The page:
Noodle it up


Living in Korea, it’s probably not a surprise when I say that noodles have become a very essential part of my diet. For the first couple of months here that simply meant heating a pack of ramen noodles (라면) in boiling water, stir in the flavour pack and consume. I would like to say that my habits changed because I finally convinced myself that the stuff is low in nutrition and high in sodium, but the truth is I just got sick of the flavor after having lived off of ramen for about 4 weeks in a row (consequence of a small financial crisis after my October-travels).

Now I’ve basically turned into a budget ramen-aficionado, and I thought I would share some of my favorite (student budget friendly) tips and tricks for turning that cheap ramen into a delicious and healthy meal.

First of all it bears saying that I dislike (!) cooking, so these recipes are also a result of me wanting to come up with quick fixes that meant less time making food and more time eating food. Because I love eating food. Yum!


Flavor packs are the Spawn of the Devil

First and foremost: throw away the flavor pack. I’ve grown to despise the oily substance, which is good because it’s basically 95% of the reason why instant ramen is the unhealthy guilty pleasure it is. Replace it with a sauce or soup or your own concoction of kitchen staples. I suggest (and use) soy sauce, Sriracha, miso or bean paste, sesame oil or simply a couple of drops of olive oil and some sea salt. Or if I want to spoil myself: Peanut butter (scroll down for recipe).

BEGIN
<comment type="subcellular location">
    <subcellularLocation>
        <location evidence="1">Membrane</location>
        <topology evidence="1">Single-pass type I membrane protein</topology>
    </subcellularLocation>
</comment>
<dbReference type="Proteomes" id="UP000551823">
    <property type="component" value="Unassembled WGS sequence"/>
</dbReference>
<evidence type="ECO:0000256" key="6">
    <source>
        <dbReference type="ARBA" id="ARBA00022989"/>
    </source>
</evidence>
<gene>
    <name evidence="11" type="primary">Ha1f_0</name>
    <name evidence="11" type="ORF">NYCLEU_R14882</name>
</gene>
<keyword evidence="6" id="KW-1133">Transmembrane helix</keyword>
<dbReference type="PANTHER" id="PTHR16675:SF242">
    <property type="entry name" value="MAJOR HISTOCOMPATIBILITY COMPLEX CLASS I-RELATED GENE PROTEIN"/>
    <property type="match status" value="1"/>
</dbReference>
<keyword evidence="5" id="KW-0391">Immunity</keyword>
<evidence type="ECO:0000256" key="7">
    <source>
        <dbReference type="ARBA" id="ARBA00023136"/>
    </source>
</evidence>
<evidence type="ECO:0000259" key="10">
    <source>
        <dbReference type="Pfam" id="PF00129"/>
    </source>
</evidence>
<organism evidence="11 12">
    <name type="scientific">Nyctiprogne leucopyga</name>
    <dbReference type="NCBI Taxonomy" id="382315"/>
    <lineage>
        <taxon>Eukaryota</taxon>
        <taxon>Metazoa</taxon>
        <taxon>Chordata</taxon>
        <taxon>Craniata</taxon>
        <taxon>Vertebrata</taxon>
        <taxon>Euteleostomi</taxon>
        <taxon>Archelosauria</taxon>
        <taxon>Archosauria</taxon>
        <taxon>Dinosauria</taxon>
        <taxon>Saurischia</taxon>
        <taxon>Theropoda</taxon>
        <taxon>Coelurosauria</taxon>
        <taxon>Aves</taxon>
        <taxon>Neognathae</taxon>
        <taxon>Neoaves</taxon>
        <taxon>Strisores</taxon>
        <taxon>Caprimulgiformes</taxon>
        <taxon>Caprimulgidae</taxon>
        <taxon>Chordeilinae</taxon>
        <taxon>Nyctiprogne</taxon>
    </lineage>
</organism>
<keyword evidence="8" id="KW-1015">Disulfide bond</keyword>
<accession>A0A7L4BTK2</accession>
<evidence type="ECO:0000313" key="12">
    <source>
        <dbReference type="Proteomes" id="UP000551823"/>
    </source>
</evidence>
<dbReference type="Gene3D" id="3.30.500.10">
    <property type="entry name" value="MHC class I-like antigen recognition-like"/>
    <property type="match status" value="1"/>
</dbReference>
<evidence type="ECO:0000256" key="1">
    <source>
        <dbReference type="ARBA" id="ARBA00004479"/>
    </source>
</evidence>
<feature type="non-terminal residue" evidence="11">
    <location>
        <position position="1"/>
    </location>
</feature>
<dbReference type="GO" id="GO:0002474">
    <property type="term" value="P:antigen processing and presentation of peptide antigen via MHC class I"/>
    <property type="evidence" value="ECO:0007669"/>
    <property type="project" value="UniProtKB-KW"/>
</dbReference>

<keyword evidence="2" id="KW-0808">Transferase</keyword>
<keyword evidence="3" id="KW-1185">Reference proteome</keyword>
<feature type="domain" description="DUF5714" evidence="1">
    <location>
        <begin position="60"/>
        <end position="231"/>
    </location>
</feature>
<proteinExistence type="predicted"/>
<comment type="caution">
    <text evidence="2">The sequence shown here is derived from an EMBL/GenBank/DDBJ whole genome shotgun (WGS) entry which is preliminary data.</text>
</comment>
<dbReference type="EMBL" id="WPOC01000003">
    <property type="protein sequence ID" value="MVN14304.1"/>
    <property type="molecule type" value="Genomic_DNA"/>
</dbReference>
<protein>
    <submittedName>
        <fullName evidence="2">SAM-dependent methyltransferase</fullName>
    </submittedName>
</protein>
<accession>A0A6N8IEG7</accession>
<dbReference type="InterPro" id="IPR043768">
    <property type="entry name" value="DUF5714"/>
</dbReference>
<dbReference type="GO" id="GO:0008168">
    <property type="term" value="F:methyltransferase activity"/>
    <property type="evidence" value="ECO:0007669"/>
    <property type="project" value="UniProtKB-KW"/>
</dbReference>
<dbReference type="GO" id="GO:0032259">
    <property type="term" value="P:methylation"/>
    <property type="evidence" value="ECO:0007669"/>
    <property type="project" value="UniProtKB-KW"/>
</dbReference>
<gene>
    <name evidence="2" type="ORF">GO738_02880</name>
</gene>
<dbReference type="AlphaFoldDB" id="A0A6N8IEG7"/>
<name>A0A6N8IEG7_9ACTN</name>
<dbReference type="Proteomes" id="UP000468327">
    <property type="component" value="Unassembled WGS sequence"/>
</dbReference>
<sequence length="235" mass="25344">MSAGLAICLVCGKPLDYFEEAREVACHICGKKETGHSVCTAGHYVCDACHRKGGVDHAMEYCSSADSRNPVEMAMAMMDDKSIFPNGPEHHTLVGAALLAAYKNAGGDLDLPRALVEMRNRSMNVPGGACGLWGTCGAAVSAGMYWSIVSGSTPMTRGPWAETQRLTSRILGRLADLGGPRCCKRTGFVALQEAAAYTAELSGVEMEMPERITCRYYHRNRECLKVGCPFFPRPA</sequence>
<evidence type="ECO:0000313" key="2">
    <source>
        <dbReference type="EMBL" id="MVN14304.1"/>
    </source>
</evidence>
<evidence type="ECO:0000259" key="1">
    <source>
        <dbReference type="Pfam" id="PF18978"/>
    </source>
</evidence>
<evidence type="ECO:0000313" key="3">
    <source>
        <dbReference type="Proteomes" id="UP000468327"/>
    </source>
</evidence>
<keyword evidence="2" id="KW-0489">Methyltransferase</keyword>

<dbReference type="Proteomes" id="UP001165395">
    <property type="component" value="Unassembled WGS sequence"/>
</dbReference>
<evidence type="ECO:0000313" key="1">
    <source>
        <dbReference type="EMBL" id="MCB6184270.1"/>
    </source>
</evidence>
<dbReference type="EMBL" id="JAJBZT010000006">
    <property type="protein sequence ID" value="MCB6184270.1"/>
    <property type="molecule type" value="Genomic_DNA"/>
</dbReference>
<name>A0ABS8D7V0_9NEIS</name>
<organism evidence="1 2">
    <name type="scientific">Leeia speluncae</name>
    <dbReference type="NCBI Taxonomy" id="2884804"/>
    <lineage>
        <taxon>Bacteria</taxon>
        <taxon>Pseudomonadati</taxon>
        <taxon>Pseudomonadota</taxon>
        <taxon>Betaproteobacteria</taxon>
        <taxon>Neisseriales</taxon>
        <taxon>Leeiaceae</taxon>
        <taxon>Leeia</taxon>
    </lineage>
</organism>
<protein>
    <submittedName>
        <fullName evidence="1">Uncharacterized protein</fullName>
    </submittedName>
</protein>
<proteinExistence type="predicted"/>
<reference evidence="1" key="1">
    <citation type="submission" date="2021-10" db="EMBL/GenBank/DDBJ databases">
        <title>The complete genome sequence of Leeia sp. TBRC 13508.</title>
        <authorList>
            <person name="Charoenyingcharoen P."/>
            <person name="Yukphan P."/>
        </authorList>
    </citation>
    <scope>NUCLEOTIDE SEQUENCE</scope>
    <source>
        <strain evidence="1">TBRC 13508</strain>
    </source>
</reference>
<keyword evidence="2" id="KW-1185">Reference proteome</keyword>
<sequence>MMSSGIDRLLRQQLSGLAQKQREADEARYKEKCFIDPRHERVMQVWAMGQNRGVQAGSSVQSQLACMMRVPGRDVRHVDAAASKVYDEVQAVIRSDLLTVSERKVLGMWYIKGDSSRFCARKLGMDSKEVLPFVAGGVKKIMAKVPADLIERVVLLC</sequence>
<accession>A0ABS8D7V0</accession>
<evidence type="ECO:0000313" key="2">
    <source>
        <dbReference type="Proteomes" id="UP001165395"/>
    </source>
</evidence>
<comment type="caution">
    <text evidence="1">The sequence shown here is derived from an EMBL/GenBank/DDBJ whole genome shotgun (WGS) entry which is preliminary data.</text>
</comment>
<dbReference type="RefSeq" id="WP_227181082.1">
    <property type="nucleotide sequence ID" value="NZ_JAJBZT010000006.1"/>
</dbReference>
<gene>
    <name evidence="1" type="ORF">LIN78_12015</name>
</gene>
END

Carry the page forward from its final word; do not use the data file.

Add some veggies

Sounds simple enough, but the clue here for me was to add the veggies that the Koreans and Japanese use with their ramen, not what I would add with my wok back in Hawaii or Norway. Luckily we live in that “globalized society” people speak about all the time, which means that you can get just about any food anywhere in the world (even brunost!), so even if you’re not currently in Asia, you should be able to find these vegetables wherever you live. My favorites include pak choy, red peppers, korean pear, soybean sprouts, enoki mushrooms, green onion and king oyster mushroom. I also add chicken or tofu if I’m really hungry. And a hard- or soft-boiled egg. Yum!


Recipe for Creamy Peanut Butter Ramen

1 pack of ramen

2 tablespoons of peanutbutter (I prefer the crunchy variety)

1 tablespoon of soy sauce


1/2 Korean pear

I like to call this my peanut butter version of mac’n’cheese. And I like this a lot better. Throw away the flavor pack and cook up the ramen following the directions on the pack. When it’s done, drain the water but save about 1/4 cup. Mix together peanut butter and soy sauce, and add as much  noodle water as seems right, then stir it in with the noodles until they’re coated with delicious peanut butter sauce. Cut up some green onion and slices of Korean pear and serve!

Are you a ramen-fan?

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